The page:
Since over 200 years, historical linguists strive to reconstruct family trees of human languages using systematic comparisons of vocabulary and grammar of extant or documented languages. Since about 20 years, these efforts are complemented by computational approaches, deploying phylogenetic inference algorithms from computational biology to analyse language data. So far, both lines of research have been confined to individual language families, i.e., phylogenetic units with a time depth of at most 10,000 years.
In this talk I will present and discuss a workflow that starts out from unannotated word lists from ca. 6,000 languages and dialects across the world. Using feature extraction techniques from machine learning, a feature matrix is extracted which in turn serves as input for Maximum-Likelihood phylogenetic inference (using the software RAxML). This leads to a phylogenetic tree over those languages and dialects, which is in very good agreement with expert classifications, correlates well with anthropological and genetic data, and also reveals some interesting deeper signals.

Curriculum vitae:
Gerhard Jäger (http://www.sfs.uni-tuebingen.de/~gjaeger/) is professor of General Linguistics at Tübingen University. He received his PhD and habilitation from Humboldt University at Berlin and held previous positions at Munich, UPenn, Utrecht and Stanford. He is PI of an ERC Advanced Grant "Language Evolution: The Empirical Turn" and co-PI of the interdisciplinary DFG-Research Unit "Words, Bones, Genes, Tools: Tracking Linguistic, Cultural and Biological Trajectories of the Human Past". His research interests include computational historical linguistics and game-theoretic pragmatics.

Benedicta Frech (This email address is being protected from spambots. You need JavaScript enabled to view it., phone: 06221-533-263)

The Institute of Computer Engineering (ZITI) at Heidelberg University, Germany, invites applications for a newly created

W3-Professorship in Medical Technology.

The core competencies of the ZITI lie in the development and operation of specialized computer hardware and hardware-associated soft- and firmware for the solution of challenging computer problems and for data acquisition, in the development of application specific microchips (analogue and digital) for digital communication and sensors, as well as in the areas of automation, robotics and biomechanics.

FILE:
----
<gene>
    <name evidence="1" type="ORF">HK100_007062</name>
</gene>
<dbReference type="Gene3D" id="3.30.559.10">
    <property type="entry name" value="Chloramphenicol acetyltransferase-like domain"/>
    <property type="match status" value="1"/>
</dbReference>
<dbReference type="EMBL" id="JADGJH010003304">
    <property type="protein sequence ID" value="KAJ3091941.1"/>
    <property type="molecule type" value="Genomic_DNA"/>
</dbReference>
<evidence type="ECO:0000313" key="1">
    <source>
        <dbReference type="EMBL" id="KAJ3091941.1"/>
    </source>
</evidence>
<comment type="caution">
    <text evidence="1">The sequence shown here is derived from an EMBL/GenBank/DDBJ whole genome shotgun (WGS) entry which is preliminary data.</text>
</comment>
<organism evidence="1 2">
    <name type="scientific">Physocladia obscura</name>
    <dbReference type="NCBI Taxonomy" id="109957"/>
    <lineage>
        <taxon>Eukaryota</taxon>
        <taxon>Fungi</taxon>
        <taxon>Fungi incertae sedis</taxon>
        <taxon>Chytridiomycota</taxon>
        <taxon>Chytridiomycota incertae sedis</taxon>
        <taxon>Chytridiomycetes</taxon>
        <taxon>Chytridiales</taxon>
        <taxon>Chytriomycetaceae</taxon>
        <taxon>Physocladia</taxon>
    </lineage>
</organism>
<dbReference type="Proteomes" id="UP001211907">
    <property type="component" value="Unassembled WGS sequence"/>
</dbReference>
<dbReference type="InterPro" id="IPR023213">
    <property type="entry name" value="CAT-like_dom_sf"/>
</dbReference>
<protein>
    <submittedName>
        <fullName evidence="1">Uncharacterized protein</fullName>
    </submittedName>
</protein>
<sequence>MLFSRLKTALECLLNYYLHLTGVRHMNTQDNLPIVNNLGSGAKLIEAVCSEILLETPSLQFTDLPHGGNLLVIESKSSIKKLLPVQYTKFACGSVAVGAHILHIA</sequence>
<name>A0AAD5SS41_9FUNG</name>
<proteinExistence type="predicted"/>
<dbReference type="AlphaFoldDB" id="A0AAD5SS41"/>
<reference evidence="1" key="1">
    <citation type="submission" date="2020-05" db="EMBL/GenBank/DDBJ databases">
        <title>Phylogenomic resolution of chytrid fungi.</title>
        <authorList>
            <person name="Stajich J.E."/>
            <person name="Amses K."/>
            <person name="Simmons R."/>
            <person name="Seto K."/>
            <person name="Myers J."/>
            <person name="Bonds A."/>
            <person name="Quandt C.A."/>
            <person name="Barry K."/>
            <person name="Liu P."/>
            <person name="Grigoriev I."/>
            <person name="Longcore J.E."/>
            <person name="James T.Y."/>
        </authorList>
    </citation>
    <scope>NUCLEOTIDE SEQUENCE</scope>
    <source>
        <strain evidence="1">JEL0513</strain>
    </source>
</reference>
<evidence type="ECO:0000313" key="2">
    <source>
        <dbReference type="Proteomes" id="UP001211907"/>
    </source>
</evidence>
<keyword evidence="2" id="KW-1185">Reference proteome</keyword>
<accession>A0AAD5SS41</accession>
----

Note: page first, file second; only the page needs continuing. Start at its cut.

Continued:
The main focus of research of this new professorship should lie in the development of new concepts for and in the construction of medical instruments, to which the core competencies of ZITI can contribute. For their practical application and development, the selected candidate should establish cooperation with both clinical faculties of the University and the German Cancer Research Center (DKFZ), where already many developments and applications of new technologies have occurred (e.g. PET/MRT, 7T, radiotherapy, proton and ion therapy, robotics for surgery, prosthesis).

The professorship will be in the Department of Physics and Astronomy.

The successful candidate will be expected to contribute to teaching within the master programme „Computer Engineering“ as well as to the Bachelor and Master programmes in physics, in particular for the specialization “Medical Physics”.

Prerequisites for application are a university degree and (in accordance with Article 47, paragraph 2 of the Higher Education Law of the State of Baden-Württemberg) a Habilitation, a successfully evaluated junior professorship or equivalent qualification. The University of Heidelberg seeks to achieve a higher proportion of women in areas where they have not been adequately represented so far. Women with the required qualification are particularly encouraged to apply. Preference will be given to disabled applicants with equal qualifications for the position.

Qualified candidates are invited to submit their application including CV, a list of publications, a list with teaching experience and a research plan in electronic form (pdf) until 16.10.2017 to the Dean of the Department of Physics and Astronomy, Im Neuenheimer Feld 226, D-69120 Heidelberg (This email address is being protected from spambots. You need JavaScript enabled to view it.). Further information can also be obtained from the managing director of ZITI (This email address is being protected from spambots. You need JavaScript enabled to view it.).